Since the owner's name is National Electric Vehicle Sweden, there's got to be some plug-in action happening in the rebirth of the Saab brand, right? There sure is, but not until next year, says Automotive News.

NEVS, which acquired Saab out of bankruptcy in August 2012, is slated to re-start production of the Saab 9-3 midsize sedan at the company's Trollhättan plant in Sweden this week. And while the first 9-3 models will be gas-powered turbos, Saab will indeed start making an all-electric version of the 9-3 in 2014, though few concrete details have emerged about the car or its powertrain.

Word of a potential 9-3 EV has been out since late last year, when Autoweek said that the 9-3 convertible would be reborn as an electric-only vehicle. Saab last made cars in April 2011 and the revived company will target its gas-powered vehicles and EVs specifically to the Chinese market moving forward. Spyker acquired Saab from General Motors in 2010 after GM couldn't make a profit with the iconic Swedish brand. But Spyker didn't have much better luck and Saab was bankrupt by the end of the following year. The brand's new focus on China makes sense, since NEVS is actually partly owned by the Chinese city of Qingdao.


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    • 1 Second Ago
  • 6 Comments
      Marcopolo
      • 1 Year Ago
      The National Electric Vehicle Sweden (NEVS), is a product of modern corporate globalisation. The majority shareholder, National Modern Energy Holdings, is a British Virgin Islands-registered, (but Hong Kong-based) energy company operating in China, Macau, and Hong Kong. The other shareholder (22% ) is the City of Qingdao, (once called Tsingtao, when it was part of the German Colonial Empire). Qingdao, is a centre of industry and business, and being the HQ for the North Sea Fleet of the People's Liberation Army Navy, often becomes involved in JV investment opportunities with the Navy. The CEO of NEVS (Saab cars), is the remarkable Kai Johan Jiang. Kai Johan Jiang, was born in the PRC but went to school in Sweden. His meteoric rise in the PRC is remarkable. Starting his career with the PRC huge banking conglomerate, Industrial and Commercial Bank of China Ltd. (ICBC), he was well positioned to quickly acquire control of PRC privatized assets, due to extensive Chinese Communist Party (CCP) connections. At the same time he was able to retaining excellent connections in Hong Kong, Sweden and the West. Kai Johan Jiang, is a serious and effective businessman. He's considered one of the most influential young business leaders in the PRC, especially in the energy, power generation sector. If anyone can help push the PRC to adopt EV technology, it's Kai Johan Jiang. Maybe NEVS, is a template of globalised corporations of the future, where increasingly internationalised CEO's preside over increasingly complex corporations, whose true ownership, (and financing) will become impossible to clearly determine. Saab, (minus it's Griffen badge) could become an important vehicle for the PRC market and help keep the old Swedish company in existence. Good luck, Saab EV.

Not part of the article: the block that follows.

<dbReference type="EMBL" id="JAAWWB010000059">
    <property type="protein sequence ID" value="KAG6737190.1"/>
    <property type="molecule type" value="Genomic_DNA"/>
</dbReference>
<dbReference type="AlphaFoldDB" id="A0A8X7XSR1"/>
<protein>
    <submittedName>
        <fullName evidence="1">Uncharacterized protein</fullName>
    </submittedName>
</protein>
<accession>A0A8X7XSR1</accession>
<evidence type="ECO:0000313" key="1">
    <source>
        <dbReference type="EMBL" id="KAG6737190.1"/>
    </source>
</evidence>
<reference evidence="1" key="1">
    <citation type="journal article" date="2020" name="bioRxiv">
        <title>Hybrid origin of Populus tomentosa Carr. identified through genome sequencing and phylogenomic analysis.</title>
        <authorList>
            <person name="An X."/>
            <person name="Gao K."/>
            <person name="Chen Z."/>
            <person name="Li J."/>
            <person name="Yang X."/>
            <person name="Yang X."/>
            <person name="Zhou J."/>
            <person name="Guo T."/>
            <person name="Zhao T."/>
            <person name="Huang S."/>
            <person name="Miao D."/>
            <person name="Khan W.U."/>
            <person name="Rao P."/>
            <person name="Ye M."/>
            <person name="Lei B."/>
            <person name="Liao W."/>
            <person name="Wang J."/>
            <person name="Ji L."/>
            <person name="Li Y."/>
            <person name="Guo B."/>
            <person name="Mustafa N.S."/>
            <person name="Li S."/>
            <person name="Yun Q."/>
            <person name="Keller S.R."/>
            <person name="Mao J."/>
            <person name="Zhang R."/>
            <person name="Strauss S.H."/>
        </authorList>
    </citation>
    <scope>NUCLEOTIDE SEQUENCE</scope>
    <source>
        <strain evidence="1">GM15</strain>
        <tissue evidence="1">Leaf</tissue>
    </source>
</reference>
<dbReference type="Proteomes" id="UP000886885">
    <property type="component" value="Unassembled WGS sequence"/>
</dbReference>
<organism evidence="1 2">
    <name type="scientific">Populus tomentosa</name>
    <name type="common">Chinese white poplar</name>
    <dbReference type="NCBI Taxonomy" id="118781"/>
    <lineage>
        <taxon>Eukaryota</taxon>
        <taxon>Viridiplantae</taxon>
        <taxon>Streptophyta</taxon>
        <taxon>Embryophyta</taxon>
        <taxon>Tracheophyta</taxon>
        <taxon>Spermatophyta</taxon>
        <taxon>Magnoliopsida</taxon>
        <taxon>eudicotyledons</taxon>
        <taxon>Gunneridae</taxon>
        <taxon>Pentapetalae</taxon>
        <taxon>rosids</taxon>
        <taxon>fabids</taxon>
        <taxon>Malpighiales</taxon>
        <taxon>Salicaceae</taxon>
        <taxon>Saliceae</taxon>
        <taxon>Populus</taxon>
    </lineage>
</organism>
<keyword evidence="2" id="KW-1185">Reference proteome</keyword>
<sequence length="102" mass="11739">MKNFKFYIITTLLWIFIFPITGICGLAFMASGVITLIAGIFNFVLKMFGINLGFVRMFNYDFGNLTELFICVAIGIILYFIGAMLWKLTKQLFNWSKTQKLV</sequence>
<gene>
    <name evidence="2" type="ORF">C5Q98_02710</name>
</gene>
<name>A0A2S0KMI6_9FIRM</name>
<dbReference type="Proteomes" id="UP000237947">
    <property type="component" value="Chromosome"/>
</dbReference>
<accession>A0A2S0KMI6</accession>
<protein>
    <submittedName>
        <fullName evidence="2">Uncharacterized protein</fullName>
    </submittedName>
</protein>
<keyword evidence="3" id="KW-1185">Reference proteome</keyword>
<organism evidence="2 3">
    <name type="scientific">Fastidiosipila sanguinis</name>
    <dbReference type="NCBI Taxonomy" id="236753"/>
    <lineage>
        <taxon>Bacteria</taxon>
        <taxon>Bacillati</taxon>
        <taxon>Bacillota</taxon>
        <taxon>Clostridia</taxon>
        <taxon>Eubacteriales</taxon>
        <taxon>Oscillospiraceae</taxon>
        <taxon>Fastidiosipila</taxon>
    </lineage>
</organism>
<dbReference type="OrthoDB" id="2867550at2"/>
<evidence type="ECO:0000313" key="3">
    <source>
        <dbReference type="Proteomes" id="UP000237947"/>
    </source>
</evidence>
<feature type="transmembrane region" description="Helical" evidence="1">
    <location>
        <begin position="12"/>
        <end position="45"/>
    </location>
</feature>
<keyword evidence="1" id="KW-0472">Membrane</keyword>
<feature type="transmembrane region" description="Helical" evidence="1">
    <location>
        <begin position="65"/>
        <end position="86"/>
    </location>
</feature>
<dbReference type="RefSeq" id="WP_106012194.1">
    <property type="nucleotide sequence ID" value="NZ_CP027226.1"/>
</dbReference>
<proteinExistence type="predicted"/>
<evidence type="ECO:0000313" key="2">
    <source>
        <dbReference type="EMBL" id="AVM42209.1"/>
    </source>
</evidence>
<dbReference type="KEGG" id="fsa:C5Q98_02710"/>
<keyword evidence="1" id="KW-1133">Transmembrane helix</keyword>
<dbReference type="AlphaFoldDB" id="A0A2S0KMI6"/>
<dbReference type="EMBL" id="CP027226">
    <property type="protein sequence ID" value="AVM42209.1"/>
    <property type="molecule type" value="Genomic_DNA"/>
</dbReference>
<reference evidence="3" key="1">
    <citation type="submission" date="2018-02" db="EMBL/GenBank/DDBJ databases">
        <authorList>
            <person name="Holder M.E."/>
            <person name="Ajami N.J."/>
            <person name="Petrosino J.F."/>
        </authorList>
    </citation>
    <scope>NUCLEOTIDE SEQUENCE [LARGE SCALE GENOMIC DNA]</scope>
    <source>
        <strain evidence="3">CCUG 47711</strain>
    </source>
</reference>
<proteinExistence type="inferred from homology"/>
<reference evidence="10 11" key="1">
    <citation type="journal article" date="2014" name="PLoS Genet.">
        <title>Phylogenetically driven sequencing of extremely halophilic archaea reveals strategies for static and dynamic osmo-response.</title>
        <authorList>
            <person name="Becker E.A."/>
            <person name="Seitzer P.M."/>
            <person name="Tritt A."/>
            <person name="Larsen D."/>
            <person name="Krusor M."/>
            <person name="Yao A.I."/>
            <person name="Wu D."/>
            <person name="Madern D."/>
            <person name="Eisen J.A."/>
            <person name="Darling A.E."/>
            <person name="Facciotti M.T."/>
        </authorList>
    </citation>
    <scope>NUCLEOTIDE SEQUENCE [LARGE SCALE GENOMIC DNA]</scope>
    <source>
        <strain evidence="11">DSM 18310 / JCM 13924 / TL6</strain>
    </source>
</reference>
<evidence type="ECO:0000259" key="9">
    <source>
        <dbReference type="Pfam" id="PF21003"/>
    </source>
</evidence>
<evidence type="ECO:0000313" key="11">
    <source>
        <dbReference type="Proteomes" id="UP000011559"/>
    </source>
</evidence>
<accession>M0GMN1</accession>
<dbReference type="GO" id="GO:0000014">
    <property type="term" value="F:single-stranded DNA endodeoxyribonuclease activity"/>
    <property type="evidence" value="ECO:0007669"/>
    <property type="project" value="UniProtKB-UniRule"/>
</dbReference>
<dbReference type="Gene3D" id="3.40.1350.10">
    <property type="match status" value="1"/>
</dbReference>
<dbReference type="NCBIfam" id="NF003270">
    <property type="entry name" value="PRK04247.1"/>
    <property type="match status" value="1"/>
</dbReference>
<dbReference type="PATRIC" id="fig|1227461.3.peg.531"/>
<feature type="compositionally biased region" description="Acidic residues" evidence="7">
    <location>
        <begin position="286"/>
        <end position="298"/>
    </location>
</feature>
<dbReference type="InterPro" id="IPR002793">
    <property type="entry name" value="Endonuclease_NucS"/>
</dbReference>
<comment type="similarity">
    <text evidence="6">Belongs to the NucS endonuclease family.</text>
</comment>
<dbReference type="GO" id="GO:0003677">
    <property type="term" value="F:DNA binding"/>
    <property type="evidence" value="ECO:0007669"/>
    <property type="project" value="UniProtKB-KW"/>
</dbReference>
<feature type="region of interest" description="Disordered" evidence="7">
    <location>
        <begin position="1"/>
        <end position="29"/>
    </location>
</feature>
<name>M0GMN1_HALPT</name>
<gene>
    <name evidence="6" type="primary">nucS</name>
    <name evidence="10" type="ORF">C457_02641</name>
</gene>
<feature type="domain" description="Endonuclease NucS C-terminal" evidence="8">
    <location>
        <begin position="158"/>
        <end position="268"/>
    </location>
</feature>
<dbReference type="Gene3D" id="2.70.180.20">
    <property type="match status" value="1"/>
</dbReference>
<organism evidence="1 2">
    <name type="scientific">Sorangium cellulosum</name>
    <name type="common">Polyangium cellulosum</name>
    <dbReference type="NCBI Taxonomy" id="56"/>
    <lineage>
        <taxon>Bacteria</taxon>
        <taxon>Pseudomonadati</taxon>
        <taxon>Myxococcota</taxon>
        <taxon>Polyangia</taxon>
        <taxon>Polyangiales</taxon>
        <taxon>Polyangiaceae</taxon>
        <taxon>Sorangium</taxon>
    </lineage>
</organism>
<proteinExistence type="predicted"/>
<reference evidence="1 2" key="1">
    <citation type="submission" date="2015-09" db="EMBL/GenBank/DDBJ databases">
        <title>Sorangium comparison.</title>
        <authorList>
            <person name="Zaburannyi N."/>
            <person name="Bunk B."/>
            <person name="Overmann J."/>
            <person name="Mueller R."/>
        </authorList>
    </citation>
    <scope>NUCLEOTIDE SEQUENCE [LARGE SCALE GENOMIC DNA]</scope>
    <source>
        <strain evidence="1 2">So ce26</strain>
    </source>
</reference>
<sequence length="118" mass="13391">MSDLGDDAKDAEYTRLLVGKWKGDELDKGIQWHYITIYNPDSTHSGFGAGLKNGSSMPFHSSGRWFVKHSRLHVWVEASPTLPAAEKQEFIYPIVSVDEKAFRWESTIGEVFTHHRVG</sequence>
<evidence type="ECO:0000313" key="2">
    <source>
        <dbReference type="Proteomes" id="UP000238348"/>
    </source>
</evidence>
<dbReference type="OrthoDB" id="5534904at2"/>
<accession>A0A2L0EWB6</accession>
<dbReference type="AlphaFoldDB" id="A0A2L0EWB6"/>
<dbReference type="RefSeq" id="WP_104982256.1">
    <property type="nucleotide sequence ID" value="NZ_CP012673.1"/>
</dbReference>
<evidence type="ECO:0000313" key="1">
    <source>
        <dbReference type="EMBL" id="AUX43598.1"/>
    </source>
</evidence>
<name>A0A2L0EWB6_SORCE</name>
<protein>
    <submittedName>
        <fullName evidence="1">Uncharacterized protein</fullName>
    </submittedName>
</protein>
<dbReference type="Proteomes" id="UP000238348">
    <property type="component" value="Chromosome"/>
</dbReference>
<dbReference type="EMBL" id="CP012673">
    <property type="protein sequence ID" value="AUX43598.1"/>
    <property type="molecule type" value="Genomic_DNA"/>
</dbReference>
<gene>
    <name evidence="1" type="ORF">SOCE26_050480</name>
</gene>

RC
      • 1 Year Ago
      I hope Saab succeeds with its electric ambition. The brand is perfectly positioned to redefine itself and its future.
      Levine Levine
      • 1 Year Ago
      Many US States and Cities have billion dollar pension funds that owns tens of thousands of shares of GM and Ford. Does that mean CA, NY, IL, NYC, Los Angeles, or Chicago are partial owners of GM and Ford? If the answer is yes, does it means all political and economic decisions made at these local governments are tainted by corporate share ownership? It is absurd to think so. The last sentence is playing on a popular bias.
      Spec
      • 1 Year Ago
      I still can't believe they are so stupid as to call their company "NEVS". Too similar to NEVs . . . Neighborhood Electric Vehicles.
        Joeviocoe
        • 1 Year Ago
        @Spec
        But they're starting to call those old NEVs... LSVs (Low Speed Vehicles) for some reason.